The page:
If we can’t all get along, let’s at least cut the online vitriol

Image: Flickr/Christiaan Colen

Ok ok. It’s not just the internet. Infighting and division are not new to feminism, nor are control issues, political differences, gossip, and jealousy. But behaviours that plague political movements and human beings have been amplified and toxified by social media. It is very easy to tweet something in anger, or out of desire for an ego or dopamine boost. It is easy to snark online in a way we would never do in real life. It is easy to project all sorts of things onto the behaviours and activities of others that are not rooted in reality. Social media breeds division, drama, polarization, and hyperbole. As if we needed any more help.

We all fall victim to this — it’s practically inevitable. One thing we learned from The Social Dilemma is that social media is designed this way: these companies and apps aim to keep us on Twitter, Instagram, Facebook, Tinder… Pick your poison. They want us to keep coming back, seeking engagement and validation. Is it no surprise that, today, many of us make choices about what to say online, not based on whether or not it is worthwhile, productive, necessary, or even true, but based on whether it will gain likes, shares, and retweets. We are addicted, and the draw of the particular form of validation we find online seems too much for many to ignore, in favour of class, tact, strategy, or ethics. We have come to seek these temporary surges in attention, fawning, or shit-stirring above much else, and man has it made a mess of feminism.

It may shock you all to know that there are many women in this movement who I disagree with, who do things I would not do, who work with people I do not agree with, or who I simply do not like. There are women in this movement I think are obviously struggling with mental illness or personal problems, which manifests itself in unhealthy ways online. There are women in this movement who I think are attention-seeking narcissists and bullies. There are women in this movement who I think are naive, who have bad judgement, or who are insincere. There are also women who I like very much or who I respect, despite the fact I may not like everything they say or do. This is real life. There are friends and there are people I keep at an arm’s length. There are friends who I don’t wish to work with and people I work with who are not friends. And it’s fine. It is ok for people to do things differently than you. It’s ok to not like everyone. It’s ok to disagree. It’s ok to have boundaries. The notion of some glorious, accepting, loving “sisterhood” is unrealistic and, honestly, kind of a nauseating idea to me. (I’m not much of a love-in kinda woman, I’m afraid. I do not wish to live on womyn’s land, drink tea, and sing folk songs. I prefer the loud bars, probably rife with misogynist jokes and testosterone.) But thanks to social media, these realities are being aired in public, in exaggerated, toxic ways, and sometimes I honestly wish you would all shut up.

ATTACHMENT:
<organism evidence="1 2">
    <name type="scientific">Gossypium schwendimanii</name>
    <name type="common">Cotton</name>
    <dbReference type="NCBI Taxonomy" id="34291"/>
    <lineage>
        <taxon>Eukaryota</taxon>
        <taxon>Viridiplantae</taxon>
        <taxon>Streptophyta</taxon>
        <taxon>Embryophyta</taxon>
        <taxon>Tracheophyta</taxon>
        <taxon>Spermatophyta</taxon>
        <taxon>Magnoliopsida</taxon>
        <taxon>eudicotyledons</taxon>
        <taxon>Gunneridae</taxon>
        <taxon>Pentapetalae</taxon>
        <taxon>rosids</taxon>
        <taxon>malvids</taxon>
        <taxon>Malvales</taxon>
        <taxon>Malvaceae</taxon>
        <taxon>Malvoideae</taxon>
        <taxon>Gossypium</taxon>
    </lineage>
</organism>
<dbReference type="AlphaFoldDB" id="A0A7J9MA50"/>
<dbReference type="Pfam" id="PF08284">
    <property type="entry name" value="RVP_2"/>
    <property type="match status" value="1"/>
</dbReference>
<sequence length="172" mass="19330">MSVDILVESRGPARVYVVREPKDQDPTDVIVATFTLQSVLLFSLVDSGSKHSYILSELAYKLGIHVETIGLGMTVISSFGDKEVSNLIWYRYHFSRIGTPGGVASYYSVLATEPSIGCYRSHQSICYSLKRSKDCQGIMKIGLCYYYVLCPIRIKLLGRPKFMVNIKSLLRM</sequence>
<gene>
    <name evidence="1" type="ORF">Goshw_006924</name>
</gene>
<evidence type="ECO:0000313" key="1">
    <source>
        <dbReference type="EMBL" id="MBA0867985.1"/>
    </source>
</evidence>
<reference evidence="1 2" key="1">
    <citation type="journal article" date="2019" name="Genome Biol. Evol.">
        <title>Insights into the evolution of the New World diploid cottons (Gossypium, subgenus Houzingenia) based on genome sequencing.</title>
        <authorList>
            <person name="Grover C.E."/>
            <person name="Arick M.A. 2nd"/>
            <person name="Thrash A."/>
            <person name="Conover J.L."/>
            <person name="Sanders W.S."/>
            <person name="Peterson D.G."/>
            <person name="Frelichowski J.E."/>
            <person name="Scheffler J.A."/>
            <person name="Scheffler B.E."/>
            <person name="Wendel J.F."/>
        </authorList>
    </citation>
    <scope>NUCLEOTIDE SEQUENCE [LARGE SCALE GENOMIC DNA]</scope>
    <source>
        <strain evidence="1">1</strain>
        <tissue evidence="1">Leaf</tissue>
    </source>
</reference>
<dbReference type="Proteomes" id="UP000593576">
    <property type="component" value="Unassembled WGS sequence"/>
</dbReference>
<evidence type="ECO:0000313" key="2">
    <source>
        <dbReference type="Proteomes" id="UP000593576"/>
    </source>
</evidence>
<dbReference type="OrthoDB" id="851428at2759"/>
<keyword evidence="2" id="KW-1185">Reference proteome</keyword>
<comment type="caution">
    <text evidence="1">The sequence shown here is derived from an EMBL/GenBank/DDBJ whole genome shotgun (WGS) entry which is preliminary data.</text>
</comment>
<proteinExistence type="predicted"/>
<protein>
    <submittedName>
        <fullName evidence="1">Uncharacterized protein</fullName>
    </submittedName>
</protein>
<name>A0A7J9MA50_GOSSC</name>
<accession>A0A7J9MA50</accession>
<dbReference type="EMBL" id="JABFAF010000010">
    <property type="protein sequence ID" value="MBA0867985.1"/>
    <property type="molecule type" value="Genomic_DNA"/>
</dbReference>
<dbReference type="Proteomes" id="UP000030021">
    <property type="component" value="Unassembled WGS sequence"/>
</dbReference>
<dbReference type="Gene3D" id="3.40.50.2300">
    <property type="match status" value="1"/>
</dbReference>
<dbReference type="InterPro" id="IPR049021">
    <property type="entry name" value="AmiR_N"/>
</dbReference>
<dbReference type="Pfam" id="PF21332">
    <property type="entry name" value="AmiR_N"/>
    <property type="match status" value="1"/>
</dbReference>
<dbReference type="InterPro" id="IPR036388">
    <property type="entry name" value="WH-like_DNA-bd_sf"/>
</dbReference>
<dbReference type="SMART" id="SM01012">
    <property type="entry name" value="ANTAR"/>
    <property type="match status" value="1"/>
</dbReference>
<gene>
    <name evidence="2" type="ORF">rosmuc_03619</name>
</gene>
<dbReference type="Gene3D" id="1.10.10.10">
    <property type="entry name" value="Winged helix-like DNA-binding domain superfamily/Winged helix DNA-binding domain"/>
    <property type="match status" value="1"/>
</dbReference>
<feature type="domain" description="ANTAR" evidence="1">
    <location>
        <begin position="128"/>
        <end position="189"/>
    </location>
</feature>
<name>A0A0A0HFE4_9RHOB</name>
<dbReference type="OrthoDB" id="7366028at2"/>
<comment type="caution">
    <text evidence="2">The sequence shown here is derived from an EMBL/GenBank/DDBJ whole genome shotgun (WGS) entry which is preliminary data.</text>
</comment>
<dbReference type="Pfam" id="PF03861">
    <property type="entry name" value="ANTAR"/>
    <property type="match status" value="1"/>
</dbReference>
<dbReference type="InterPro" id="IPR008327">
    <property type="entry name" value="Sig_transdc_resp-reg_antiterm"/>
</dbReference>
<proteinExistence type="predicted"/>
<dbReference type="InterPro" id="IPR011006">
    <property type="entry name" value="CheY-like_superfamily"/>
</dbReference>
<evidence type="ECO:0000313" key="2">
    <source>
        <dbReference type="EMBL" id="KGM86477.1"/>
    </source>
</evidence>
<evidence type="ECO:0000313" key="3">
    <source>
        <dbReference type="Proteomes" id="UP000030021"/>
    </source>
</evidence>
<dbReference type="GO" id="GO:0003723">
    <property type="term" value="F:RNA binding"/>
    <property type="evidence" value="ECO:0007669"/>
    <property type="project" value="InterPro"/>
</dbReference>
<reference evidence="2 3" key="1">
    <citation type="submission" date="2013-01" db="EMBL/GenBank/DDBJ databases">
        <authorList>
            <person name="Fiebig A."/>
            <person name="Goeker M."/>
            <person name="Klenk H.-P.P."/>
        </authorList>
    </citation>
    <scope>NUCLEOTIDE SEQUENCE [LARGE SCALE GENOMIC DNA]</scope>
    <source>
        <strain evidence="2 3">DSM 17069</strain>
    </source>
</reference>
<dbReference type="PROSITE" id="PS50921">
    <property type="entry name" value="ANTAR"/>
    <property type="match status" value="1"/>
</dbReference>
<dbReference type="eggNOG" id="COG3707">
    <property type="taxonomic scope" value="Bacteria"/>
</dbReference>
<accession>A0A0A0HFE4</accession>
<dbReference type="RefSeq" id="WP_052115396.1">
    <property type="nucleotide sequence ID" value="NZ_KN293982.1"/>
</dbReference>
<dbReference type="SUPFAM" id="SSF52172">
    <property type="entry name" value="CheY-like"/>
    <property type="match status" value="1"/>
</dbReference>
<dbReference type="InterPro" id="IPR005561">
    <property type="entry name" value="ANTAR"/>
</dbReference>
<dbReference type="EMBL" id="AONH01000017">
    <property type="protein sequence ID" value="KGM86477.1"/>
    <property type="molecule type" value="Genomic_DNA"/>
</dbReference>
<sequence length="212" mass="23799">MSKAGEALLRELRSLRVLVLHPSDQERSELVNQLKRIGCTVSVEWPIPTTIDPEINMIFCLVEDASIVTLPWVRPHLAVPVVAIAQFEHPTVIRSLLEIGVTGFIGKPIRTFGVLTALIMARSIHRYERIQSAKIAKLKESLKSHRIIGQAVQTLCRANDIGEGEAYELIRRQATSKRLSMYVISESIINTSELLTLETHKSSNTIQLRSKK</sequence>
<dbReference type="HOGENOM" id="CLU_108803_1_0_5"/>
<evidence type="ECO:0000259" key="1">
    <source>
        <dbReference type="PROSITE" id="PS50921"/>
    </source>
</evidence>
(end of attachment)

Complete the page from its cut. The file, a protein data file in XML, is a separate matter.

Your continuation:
It feels like there is a new drama every week, a new series of far-too-long tweet threads, detailing opinions and positions no one asked for, on every move everyone else has made, why it is Wrong, and what is the Right way to do things. Every misdeed is the end of the world, the end of feminism, and the beginning of the apocalypse. And while I realize it feels as though chiming in on every single incidence of feminisming is tempting, as, if you spend a lot of time online, it appears to be the Thing To Do, it is obnoxious, dull, and too-often divisive. Imagine all the movement-building that could be done, instead wasted attacking other movement women? Imagine if we organized and took action, instead of tagging the women we wish to draw into a fight on Facebook?

Perhaps what I’m doing right now is equally as unhelpful: writing in vagueries about a possibly very insider baseball phenomenon. Those who know, know. And those who don’t know probably think they know, and are perhaps misunderstanding me entirely. But it’s not as though this practice only exists in feminism. The left is plagued by infighting, online virtue signalling, and endless contests to determine who is Top Radical. It’s amazing how easy it is to criticize other movements and behaviours, without realizing we are doing precisely the same thing ourselves.